Baha Ullah, the founder of the religion, died in 1892; and it is his son Abbas Effendi who built the mausoleum and the beautiful gardens in 1909.

The shrine is not only of historical interest, but it is full of beautiful thick Persian carpet and marvellous crystal chandeliers.  The gardens are enchanting and they envelop you with peace and harmony.  They are a true representation of this unique religion.

When we were finished, Gilbert took me back to Tahana Merkazit.  Before departing, I stressed how much I had enjoyed his gracious hospitality.

My next stop was at Holon to visit my cousin Joseph and his wife Rosette.  After the hugs, the kisses, and the reproaches (what took you so long to come to Israel?), I was offered a drink, then came cake, and other sweets; and I ate without restraint.  Big mistake!  They had cooked a five course meal!  I did partake of the meal since everything was so delicious; however, they were saddened that I couldn’t eat more.  To resolve the “problem” they invited me to come again for lunch; and I acquiesced.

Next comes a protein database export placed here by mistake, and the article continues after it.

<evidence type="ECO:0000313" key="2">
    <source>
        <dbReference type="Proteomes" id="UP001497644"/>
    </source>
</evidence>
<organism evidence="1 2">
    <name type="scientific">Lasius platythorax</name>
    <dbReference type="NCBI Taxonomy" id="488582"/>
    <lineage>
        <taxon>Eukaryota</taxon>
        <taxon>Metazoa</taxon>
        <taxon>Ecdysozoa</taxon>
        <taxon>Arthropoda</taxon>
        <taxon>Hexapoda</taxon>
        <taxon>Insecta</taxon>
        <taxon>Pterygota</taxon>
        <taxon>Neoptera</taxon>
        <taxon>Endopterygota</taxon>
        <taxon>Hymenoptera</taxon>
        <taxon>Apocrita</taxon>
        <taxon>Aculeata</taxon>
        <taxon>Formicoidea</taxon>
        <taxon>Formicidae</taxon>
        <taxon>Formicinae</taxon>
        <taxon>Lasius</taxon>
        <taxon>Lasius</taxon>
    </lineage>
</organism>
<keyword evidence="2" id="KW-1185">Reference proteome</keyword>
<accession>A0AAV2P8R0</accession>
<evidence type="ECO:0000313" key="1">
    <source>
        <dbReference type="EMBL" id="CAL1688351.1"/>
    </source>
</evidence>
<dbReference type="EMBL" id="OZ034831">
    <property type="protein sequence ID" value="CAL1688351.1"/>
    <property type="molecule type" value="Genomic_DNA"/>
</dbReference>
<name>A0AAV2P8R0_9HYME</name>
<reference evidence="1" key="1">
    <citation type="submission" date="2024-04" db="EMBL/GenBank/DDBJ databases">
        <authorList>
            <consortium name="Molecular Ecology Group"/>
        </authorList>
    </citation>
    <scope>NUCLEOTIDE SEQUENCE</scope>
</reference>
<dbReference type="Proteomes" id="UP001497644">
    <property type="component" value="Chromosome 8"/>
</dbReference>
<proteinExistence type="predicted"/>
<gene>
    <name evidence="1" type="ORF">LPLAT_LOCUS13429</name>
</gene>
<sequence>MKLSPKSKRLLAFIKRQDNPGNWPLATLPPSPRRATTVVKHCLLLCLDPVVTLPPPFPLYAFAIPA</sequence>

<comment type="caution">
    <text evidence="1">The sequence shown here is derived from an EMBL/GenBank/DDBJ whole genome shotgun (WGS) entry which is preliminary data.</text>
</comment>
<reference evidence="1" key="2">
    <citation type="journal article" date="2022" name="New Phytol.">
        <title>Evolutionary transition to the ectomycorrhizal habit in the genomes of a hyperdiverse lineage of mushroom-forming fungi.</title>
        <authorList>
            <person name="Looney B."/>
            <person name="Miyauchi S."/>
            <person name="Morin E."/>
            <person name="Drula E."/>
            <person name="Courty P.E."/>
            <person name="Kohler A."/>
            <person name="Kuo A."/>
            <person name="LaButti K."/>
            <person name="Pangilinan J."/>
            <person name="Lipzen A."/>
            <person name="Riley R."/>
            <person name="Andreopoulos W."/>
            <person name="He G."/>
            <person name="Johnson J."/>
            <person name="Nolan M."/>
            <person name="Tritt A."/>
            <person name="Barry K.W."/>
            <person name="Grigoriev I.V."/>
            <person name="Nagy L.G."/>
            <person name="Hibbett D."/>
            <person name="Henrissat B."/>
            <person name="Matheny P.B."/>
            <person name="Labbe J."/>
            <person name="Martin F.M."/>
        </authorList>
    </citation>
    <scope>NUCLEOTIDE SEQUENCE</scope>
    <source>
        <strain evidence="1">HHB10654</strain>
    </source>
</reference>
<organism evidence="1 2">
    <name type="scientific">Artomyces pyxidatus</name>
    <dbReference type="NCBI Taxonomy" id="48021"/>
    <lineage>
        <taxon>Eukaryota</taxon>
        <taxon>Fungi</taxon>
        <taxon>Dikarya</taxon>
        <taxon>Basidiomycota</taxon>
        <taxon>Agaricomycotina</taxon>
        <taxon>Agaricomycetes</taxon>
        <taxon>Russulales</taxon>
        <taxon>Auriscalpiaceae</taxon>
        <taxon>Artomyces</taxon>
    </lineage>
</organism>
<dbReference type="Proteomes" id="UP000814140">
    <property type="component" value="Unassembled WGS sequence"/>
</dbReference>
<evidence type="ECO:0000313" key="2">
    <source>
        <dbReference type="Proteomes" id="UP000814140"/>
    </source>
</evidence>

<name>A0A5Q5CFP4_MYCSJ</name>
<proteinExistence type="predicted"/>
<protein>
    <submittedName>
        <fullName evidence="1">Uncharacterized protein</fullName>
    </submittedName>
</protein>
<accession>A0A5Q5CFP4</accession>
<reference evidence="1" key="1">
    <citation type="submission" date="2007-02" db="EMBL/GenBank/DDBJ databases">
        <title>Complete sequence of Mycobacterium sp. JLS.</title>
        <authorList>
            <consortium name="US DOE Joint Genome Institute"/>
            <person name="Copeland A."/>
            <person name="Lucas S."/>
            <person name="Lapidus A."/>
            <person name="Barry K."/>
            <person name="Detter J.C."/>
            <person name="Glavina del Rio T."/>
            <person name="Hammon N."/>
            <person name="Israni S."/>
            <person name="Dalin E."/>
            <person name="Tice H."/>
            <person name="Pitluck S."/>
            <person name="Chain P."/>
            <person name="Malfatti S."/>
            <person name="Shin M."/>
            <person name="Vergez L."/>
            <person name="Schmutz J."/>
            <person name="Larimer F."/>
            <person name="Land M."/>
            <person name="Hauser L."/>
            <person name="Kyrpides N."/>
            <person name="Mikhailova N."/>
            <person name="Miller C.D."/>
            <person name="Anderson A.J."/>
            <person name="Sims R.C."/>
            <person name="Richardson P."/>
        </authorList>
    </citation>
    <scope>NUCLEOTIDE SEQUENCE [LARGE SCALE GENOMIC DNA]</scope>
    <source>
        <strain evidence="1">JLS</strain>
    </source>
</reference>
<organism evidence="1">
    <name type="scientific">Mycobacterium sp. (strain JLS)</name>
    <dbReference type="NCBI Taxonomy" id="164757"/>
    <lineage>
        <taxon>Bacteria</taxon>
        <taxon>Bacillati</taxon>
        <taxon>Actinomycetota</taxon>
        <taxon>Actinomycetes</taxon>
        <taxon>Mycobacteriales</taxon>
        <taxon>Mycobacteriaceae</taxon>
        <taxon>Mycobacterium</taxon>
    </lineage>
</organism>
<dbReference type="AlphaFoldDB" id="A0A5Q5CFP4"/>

I should mention that both Rosette and Joseph are outstanding cooks; mostly though, at the time, Rosette was the cook since Joseph’s work in the dye industry kept him very busy.

At my next visit, I didn’t make the same mistake twice.  Before the lunch, I only drank water!  I honored all the courses, and repeatedly congratulated Rosette.

When I went to Israel in 1996, I was looking forward to seeing them again; and perchance be invited to partake of their fine cuisine.  Alas, Rosette was very ill, and was being treated for cancer.  Shortly after I returned to Canada, Rosette passed away.

For a long time, Joseph was inconsolable, for she was the love of his life.  Being human, it occurred to me that Joseph would still eat well, for he was a first-rate cook in his own right.  But what about companionship?

Joseph found a companion, and together they traveled to many countries.  Sadly, she also died at a relatively young age.

Joseph passed away in 2011.  He was 87.